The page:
January 2, 2022
Consejo de Visiones, 2022, Tepoztlán
Tepoztlán, Morelos, Mexico. Camp Meztitla: One of the many tepees at Consejo. Photo by author
Consejo de Visiones, Vision Council, is an annual week long camping event in the fall in Mexico that brings together different organizations promoting care of the earth by educating, sharing and networking. This year's conference was at the Boy Scout Camp, Meztitla, in Tepoztlán, Morelos, Mexico.
Tepoztlán, Morelos, Mexico. This is the entrance to the camp. Photo by author
Meztitla, the Boy Scout camp in Tepoztlán, where the Consejo was held this year (2022), is a very large site with many buildings and other structures. Inside the entry gate is a registration table to sign in and pay the fee. This is also where one buys meal tickets.
Food was plentiful and well prepared. Three meals a day, of Mexican-style cuisine were offered on a specific schedule, under a large tarp. In another area, food, including main course, dessert, and beverages, were sold continuously. And outside the Consejo, but very close, was a small outdoor restaurant.
Tepoztlán, Morelos, Mexico. Top: a small outdoor restaurant just outside the entry gate. Bottom left: food offered continuously by Los Mamazotas. Bottom right: the scheduled meals. Photo by author
Some, like myself, attended on a daily basis. Others who traveled camped out. There were 200-300 in attendance, and given the large size of the site, things were quite spread out.
Tepoztlán, Morelos, Mexico. Camping area for Consejo at Meztitla. Photo by author
Activities at Consejo were divided among various themes. To give you an idea of types of workshops happening, here are some of the signs displayed:
I attended a networking workshop starting with a circle of a hundred people standing under a huge tarp. We went around the circle one at a time, introducing ourselves--giving our names, where we were from, and the organization we represented. Then each person said their name, did a motion, and made a sound. The rest of the circle repeated this, then it was the next person's turn. The next activity was called "milling." Everyone walked around the space randomly without talking, but making eye contact with whoever is nearby. Following this were other activities to share what the different groups were about, but I was tired and left this workshop.
The signs below illustrate the difference between working alone and working in a group:
Creativity was a strong focus at Consejo. There was an abundance of art. We'll look at music performances towards the end of this article.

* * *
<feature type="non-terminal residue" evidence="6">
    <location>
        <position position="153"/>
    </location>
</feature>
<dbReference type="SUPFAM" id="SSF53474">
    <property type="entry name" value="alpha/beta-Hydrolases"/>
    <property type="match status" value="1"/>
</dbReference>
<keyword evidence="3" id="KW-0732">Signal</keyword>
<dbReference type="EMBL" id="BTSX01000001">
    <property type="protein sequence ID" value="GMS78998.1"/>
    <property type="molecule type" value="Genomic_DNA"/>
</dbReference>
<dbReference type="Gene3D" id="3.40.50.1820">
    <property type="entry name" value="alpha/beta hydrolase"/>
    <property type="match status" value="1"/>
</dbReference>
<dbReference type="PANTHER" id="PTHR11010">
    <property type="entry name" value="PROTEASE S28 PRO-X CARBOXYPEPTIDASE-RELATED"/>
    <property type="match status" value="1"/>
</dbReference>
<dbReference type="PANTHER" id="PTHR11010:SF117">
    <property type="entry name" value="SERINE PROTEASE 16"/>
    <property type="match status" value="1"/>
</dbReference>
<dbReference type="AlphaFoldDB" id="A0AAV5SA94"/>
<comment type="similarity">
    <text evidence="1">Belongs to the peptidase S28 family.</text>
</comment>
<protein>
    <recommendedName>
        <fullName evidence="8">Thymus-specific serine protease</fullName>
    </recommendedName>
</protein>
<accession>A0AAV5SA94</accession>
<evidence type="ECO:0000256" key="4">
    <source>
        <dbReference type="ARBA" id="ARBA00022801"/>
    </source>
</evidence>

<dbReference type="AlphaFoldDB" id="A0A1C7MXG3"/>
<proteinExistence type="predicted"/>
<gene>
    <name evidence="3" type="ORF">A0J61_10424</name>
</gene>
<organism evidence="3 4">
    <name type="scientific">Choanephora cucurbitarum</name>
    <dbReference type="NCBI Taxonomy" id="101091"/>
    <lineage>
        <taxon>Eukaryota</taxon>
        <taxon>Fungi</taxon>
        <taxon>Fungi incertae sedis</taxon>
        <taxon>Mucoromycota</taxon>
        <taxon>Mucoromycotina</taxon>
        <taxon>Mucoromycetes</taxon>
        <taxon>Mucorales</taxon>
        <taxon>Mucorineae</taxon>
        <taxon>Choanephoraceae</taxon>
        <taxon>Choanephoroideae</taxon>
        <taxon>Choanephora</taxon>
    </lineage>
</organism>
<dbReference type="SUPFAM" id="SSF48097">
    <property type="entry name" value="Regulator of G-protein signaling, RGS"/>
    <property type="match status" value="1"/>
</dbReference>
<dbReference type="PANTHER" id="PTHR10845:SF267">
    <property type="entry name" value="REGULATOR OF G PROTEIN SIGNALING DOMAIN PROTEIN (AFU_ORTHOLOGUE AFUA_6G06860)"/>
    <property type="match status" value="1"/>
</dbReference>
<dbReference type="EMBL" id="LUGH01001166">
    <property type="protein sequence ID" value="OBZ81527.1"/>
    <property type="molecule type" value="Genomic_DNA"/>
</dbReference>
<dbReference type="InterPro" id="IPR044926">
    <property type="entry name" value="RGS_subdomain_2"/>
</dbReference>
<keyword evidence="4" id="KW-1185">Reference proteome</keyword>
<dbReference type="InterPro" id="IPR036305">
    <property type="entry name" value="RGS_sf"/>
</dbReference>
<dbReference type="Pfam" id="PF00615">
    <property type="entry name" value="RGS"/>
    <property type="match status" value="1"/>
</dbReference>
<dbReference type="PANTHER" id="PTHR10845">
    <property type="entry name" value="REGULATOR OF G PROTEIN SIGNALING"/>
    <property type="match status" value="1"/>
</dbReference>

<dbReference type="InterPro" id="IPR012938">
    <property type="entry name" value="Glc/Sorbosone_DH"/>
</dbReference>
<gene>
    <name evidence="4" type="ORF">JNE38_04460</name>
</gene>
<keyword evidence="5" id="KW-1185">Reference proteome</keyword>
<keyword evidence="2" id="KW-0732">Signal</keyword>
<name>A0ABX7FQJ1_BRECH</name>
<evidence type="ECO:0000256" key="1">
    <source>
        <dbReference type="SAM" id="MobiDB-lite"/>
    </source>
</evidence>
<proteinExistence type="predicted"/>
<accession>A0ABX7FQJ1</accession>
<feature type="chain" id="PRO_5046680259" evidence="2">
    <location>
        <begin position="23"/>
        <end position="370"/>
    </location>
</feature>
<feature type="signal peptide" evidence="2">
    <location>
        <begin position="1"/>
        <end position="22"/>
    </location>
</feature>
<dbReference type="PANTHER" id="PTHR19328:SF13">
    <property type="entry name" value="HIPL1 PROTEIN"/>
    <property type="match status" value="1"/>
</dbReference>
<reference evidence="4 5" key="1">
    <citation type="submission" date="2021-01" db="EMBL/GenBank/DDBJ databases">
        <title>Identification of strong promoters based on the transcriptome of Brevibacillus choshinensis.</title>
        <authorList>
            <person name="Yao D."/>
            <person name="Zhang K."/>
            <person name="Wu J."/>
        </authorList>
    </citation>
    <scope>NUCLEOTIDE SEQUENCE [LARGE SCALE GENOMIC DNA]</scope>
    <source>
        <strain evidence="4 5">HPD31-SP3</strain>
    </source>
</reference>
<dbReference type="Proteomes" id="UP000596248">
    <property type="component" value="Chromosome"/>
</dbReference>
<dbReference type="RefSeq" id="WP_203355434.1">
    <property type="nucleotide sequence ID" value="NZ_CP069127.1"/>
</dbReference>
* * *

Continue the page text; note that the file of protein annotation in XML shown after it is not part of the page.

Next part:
Here is a mural created by many people, including children:
jTepoztlán, Morelos, Mexico. A large colorful mural created by many artists, including children. Photo by author
There were mask making workshops:
Tepoztlán, Morelos, Mexico. Artwork at Consejo. Top: a large fish. Bottom left and middle: masks. Bottom right: a wooden sculpture. Photo by author
Goods for Sale
There were a plethora of things for sale of all kinds, some displayed on blankets on the ground, others on tables.
Tepoztlán, Morelos, Mexico. Lots of items for sale at Consejo, from clothing, to herbal preparations and handcrafted colorful fabrics. Photo by author
One section consisted of things for free:
Tepoztlán, Morelos, Mexico. Here's a section at Consejo where evertyhing is free for the taking. Photo by author
The last two days of the week long event had a series of musicians performing on stage.
Tepoztlán, Morelos, Mexico. The concert stage at Consejo. Photo by author
I recorded two of the groups. The first, Tribu, is a group I've seen a couple of times previously. I was excited to see that they were scheduled for Consejo. Tribu is a family collective that crafts ancient style drums and often includes ritual or theater with their playing.
The second group I recorded, Santa Rumba, is one I've heard many times in Tepoztlán. Oskar Balaños, the drummer and leader of the group, has an infectious enthusiasm that spills over to his audience. When my blues partner is in town (he lives in California), we have the good fortune to play with Oskar.
Ceremony and Ritual
Because it is an earth-friendly event, Consejo always has an indigenous component. There are altars, along with ceremonies and rituals
Tepoztlán, Morelos, Mexico. Tipi of the Grandfathers at Consejo. Photo by author
Tepoztlán, Morelos, Mexico. The altar/fire pit at Consejo. Photo by author
The closing ceremony was a grand ritual.
Tepoztlán, Morelos, Mexico. The closing ceremony at Consejo. Photo by author
One of the things I Iike best is meeting old friends at these events.
In my just published memoir: Better Living in Mexico. In chapter eleven, I highlight my experiences at two other Consejos. At these two, I was a more active participant than in this one, doing volunteer work at one, and facilitating a workshop at the other.
Please check out my memoir, available in both paperback and eBook formats. While you are at it, check out my compilation of Letters From Mexico, an eBook derived from this blog series. Here is my author page.
I am a self-published author and depend on you my audience to enjoy these writings I've worked do hard to get out, and then rave about them to your friends and relatives. Share them with your peeps on social media, please.
Tepoztlán, Morelos, Mexico. Exit sign at Consejo. Photo by author
Please email me your comments: [email protected]
I will post them here with your first name unless you ask to be anon.
I found myself dancing to the music in videos you made. Looking forward to reading more and especially your two books.
Thanks, Leonore, for your interest and support of my work.
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